On December 21, the United Nations General Assembly is holding an emergency special session on the December 6 decision by the United States administration to recognize Jerusalem as Israel’s capital and transfer the American embassy there. This will be a resumption of the 10th Emergency Special Session of the UNGA that is dedicated to the Palestinian territories and has been resumed a number of times since 1997, the last time in January 2009.
The draft resolution to be discussed and voted on during the session is similar to the one vetoed by the U.S. at the U.N. Security Council on Monday, December 18. The other 14 members of the Security Council supported the draft resolution.
The draft resolution “affirms that any decisions and actions which purport to have altered, the character, status or demographic composition of the Holy City of Jerusalem have no legal effect, are null and void and must be rescinded in compliance with relevant resolutions of the Security Council, and in this regard, calls upon all States to refrain from the establishment of diplomatic missions in the Holy City of Jerusalem.”
It also “demands” that all states comply with the existing Security Council resolutions regarding Jerusalem.
Even though the UNGA resolutions are not binding, the U.S. is putting strong pressure on the U.N. member states to refrain from voting in support of this one. The U.S. ambassador to the United Nations Nikki Haley informed other states on December 19 that President Trump would be personally displeased with the ones that would vote in support of the draft resolution on December 21. “The president will be watching this vote carefully and has requested I report back on those countries who voted against us. We will take note of each and every vote on this issue,” wrote Haley in a letter to dozens of U.N. members.
Haley reiterated the point on her own Twitter account, posting: “At the UN we are always asked to do more and give more. So, when we make a decision, at the will of the American people, about where to locate OUR embassy, we do not expect those we have helped to target us. On Thursday there will be a vote criticizing our choice. The United States will be taking names.”
The situation is sensitive for Georgia, which recognized the statehood of Palestine back in 1992, and voted for the UNGA resolution upgrading Palestine to non-member observer state status in the United Nations in 2012.
Tbilisi will have to choose its position on the matter carefully. It cannot alienate the U.S., which is its main strategic partner and the only hope to somehow counter-balance Russia’s continuing aggressive actions. At the same time, it cannot afford to go against the numerous states that are expected to support the draft resolution, including the EU nations. Turkey, Georgia’s another partner, is aggressively against the recognition of Jerusalem as Israel’s capital. Relations with the Arab states, for whom the issue is very sensitive, are also important for Georgia. Tbilisi has its own interests to promote in the delicate diplomatic environment of the UNGA, which obliges it to tread carefully.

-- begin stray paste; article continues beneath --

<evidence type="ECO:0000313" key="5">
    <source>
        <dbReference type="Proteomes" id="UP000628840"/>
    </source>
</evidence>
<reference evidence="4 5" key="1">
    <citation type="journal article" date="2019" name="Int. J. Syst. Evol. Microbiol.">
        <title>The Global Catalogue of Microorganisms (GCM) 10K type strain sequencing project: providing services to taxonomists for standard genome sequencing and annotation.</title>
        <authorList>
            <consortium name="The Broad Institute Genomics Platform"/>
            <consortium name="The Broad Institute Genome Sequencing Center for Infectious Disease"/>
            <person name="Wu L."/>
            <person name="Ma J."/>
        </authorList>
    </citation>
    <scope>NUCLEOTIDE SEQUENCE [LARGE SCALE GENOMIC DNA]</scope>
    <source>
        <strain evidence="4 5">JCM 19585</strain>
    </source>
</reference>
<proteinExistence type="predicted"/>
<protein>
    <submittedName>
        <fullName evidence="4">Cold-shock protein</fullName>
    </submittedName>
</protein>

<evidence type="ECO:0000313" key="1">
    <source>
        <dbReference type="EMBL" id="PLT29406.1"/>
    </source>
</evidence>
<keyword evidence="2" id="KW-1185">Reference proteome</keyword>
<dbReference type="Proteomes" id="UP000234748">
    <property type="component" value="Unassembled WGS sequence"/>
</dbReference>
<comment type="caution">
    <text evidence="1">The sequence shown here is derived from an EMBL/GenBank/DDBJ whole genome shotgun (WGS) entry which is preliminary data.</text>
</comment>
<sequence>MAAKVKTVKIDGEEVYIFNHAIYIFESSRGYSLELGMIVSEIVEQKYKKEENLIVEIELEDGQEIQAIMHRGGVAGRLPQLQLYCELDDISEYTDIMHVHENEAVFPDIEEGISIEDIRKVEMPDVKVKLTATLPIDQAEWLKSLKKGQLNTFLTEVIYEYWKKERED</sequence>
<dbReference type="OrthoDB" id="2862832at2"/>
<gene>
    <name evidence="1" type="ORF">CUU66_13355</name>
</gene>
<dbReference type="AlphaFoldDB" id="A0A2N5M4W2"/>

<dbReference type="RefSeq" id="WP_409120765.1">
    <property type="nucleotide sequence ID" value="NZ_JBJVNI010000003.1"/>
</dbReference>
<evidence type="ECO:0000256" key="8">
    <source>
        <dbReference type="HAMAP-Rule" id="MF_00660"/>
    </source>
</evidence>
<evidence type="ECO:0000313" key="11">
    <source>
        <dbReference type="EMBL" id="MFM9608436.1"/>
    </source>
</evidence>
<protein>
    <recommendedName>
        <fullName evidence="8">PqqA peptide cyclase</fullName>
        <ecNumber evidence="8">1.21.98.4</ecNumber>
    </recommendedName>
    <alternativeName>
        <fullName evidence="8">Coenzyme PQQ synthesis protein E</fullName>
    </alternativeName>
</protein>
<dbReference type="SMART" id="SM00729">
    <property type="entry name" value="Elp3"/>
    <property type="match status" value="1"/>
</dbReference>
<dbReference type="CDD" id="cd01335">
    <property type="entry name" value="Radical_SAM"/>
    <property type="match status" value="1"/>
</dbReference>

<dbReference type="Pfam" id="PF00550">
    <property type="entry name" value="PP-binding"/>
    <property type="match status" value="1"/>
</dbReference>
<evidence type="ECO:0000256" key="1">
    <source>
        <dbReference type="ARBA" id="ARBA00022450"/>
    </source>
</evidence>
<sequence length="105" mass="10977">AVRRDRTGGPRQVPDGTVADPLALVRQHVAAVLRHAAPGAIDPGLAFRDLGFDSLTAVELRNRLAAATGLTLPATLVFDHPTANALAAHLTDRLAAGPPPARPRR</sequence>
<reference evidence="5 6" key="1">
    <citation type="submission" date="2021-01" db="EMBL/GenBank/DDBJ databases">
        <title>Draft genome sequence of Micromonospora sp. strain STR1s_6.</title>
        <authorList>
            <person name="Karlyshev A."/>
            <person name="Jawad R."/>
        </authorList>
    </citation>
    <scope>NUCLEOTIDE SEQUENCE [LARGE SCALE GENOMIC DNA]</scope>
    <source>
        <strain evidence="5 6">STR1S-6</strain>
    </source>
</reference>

Jaba Devdariani, who headed the international organizations department at the Georgian Foreign Ministry in 2011-12, commented on the matter for Civil.ge, saying: "In multilateral diplomacy there are two major currencies - predictability of your actions, and loyalty to your partners. In practice this means that if one state plans to alter its course, the protocol suggests discussing it with partners. In the best case, you build coalitions. In the less good case - your allies will mitigate their losses. The U.S. chose to brazenly go alone with the Jerusalem decision. This puts Georgia in a tight spot of competing loyalty - the U.S. is the country’s strategic partner and a donor in the security field. But so is Turkey, which co-sponsors the resolution.
Georgia faces a problem of consistency as well - the country leans towards the Palestinian cause, and has consistently spoken for two-state solution, with the status of Jerusalem to be decided by negotiations. As a former diplomat, I would say the U.S. leaves Georgia no choice but to be absent during the vote. Tbilisi may pick another course only if the EU comes up with a joint stance."
Georgia chose not to attend during the previous vote at the 10th Emergency Special Session, on January 16, 2009, when the UNGA voted on the resolution calling for an immediate ceasefire in the Gaza strip. It is of note that the choice was different from the usual pattern of the Georgian UNGA voting regarding the Israeli-Palestinian issue, when Georgia normally attends the votes on the draft resolutions in support of the Palestinians, either voting yes or abstaining.